I never know if my explanation of how an expected value is calculated is really being understood by my readers. It seems obvious enough to me, but I've been working on casino games for nearly 30 years. In my writings, I've generally tried to explain by using an example which I think explains it clearly enough. I usually use one of a couple of examples that my father originally used in his Expert Video Poker for Las Vegas book. This book starts by using a Three of a Kind and follows up with a 4-Card Straight that is also a Low Pair.
The Three Kind Poker leaves very little to think about. Not even a 3-Card Royal is a match for a Three of a Kind, so it really is just an exercise in explaining how an expected value is calculated. The second example is the type of hand that is faced quite often by Players, but you are still choosing from the lesser of evils. This past week, I was dealt the type of hand that makes you really think about it all.
I was playing what has become my favorite game - Multi-Play Multi-StrikeDouble Double Bonus Poker, which is a game not for the faint hearted. Multi-Strike is a game with high volatility. Double Double is a game with high volatility. The Multi-Play does bring it back to earth a little, but it also raises the cost quite a bit. Multi-Strike is a game with four levels. To begin play you are betting on each hand on each level. So, since there are 4 levels and 5 hands, you are betting 20 units (minimally) for each hand. If you want to play max-coin, you are essentially playing 100 units. This is why most players play for 1 or 2 pennies per unit which translates to $1-$2 per hand. I have seen some play it for 5 cents, but I've never seen anyone play it a higher denomination.
To go on to a higher level, you must achieve at least a Pair of Jacks or Better on the lower level. So, you are dealt an initial hand on Level 1. You choose which cards you want to discard and the result is played 5 times (as per normal 5-play). For each of those final hands that are Jacks or Better, the hand will continue on the next level. So, there is a strong possibility that you will pay for 20 hands and will play only 5 losing hands. If you're dealt a High Pair, then you know that all 5 hands will continue to the next level.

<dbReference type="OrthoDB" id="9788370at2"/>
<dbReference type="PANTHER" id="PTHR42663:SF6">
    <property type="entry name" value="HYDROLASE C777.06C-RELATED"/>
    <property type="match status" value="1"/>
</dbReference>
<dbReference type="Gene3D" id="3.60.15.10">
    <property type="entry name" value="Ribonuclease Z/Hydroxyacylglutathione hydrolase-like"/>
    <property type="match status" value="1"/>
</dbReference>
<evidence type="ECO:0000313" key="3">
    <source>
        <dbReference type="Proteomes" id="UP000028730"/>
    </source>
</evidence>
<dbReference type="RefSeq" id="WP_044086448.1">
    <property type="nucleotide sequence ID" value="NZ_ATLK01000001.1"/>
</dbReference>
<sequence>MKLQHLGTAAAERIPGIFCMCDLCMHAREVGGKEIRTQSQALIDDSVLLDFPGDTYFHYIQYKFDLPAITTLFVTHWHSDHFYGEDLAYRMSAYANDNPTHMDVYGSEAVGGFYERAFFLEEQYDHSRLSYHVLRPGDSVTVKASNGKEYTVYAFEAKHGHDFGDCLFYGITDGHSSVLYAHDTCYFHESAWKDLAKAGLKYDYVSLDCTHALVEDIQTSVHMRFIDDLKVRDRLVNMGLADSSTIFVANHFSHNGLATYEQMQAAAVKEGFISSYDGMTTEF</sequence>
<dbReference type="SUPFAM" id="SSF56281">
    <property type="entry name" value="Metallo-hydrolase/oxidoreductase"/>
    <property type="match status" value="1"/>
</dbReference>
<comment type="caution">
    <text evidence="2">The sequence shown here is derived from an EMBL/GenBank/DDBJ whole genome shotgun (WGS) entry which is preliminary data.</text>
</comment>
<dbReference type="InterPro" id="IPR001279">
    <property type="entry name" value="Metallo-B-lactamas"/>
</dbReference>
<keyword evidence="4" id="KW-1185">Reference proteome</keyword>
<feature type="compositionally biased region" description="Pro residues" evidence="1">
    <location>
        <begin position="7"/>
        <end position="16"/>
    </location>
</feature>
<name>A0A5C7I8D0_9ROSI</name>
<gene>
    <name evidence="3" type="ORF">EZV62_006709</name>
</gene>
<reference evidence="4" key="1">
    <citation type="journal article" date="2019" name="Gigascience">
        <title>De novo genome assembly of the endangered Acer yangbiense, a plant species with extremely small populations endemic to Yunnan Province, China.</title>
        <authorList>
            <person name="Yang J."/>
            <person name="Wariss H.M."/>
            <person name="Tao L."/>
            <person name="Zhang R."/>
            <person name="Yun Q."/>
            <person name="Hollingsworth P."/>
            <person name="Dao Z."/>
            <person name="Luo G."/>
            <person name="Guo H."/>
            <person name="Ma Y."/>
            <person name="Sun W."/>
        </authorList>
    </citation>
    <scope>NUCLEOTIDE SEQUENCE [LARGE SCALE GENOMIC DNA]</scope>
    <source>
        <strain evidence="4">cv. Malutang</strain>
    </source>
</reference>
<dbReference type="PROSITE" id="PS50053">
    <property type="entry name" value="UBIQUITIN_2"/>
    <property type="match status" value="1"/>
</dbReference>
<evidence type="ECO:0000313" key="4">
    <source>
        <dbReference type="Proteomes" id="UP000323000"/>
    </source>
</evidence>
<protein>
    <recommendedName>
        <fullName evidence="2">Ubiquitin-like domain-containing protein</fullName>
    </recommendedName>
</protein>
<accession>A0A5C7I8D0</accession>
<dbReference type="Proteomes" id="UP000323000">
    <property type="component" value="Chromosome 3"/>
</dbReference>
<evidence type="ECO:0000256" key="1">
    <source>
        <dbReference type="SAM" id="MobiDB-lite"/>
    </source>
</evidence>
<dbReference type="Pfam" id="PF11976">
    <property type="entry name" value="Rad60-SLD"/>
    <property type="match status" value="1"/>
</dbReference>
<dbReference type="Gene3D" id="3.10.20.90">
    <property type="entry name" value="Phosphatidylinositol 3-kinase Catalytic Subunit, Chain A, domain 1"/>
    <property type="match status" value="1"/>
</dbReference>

So, what makes this game so fascinating is that how you play a particular hand can impact the probability that you play the higher levels. Each level multiplies the payout. So the second level pays 2x, the 3rd level 4x and the 5th level 8x. Hit a Royal on that top line and you win 8000 units TIMES 8 or 64,000 units. That's $640 in PENNIES if you are playing max-coin. So, back to what happened this past week.
I was on the 3rd level with two hands still in action. I was dealt a 4-Card Royal WITH a Pair of Kings. In Multi-Strike, you have to think twice about throwing away a sure winner as this will allow the hand to continue on with certainty. The expected value calculation is far more complex. While you would not discard a High Pair for a 3-Card Royal in the normal game, it becomes an even worse play in this one because you will lower the probability that the hand will continue.
Now the decision before me was not even close. The High Pair has an expected value of 1.4. The 4-Card Royal has an expected value of 18+. This is in a normal game. While this is offset slightly my the Multi-Strike Variation, nothing is going to make up the 17 coin difference in expected value. My 4-Card Royal is still going to be a paying hand of some type 20 out of 47 possible draws. One of those 20 will be the Royal, which on the 3rd line was worth $160. This time I wasn't choosing between the lesser of two evils. I was choosing between two winning hands. Of course, even with 2 shots at it, I could've pulled a 3 and a 7 off-suit and had absolutely nothing. 27 of 47 possible draws were going to leave me not only winning nothing but with no hand on the 4th level. To break it down, I had a 1 in 3 chance of losing both hands. I had just under a 50% chance of winning one and about an 18% chance of having both hands be a winner. Many of these 'winning' hands would be only a High Pair.
But when we play according to the math, we're playing for the long run. A 4-Card Royal is a rare hand. A large percentage of the time, it will be a Flush, a Straight or a High Pair as well. When it is none of these, it is a very easy decision. When it IS one of these hands, the decision is a bit harder, but just as obvious. You need to play the math. If you don't get your fair share of Royals, you're not going to get the theoretical payback out of the machine. Royals are very rarely dealt to Players. For every Royal you are dealt, you'll be dealt 234 4-Card Royals! You have to play them correctly.
I went for it. The first of the 2 hands was a Flush. A nice payout on the third line. I knew the first hand had no relationship to the second, but a small part of me figured my odds of hitting that Royal on the second hand went down with the winning hand on the first one. I pumped my fist in the air as the second hand completed the Royal! I had a 2 in 47 chance (as I had 2 hands going) and a little luck never hurts.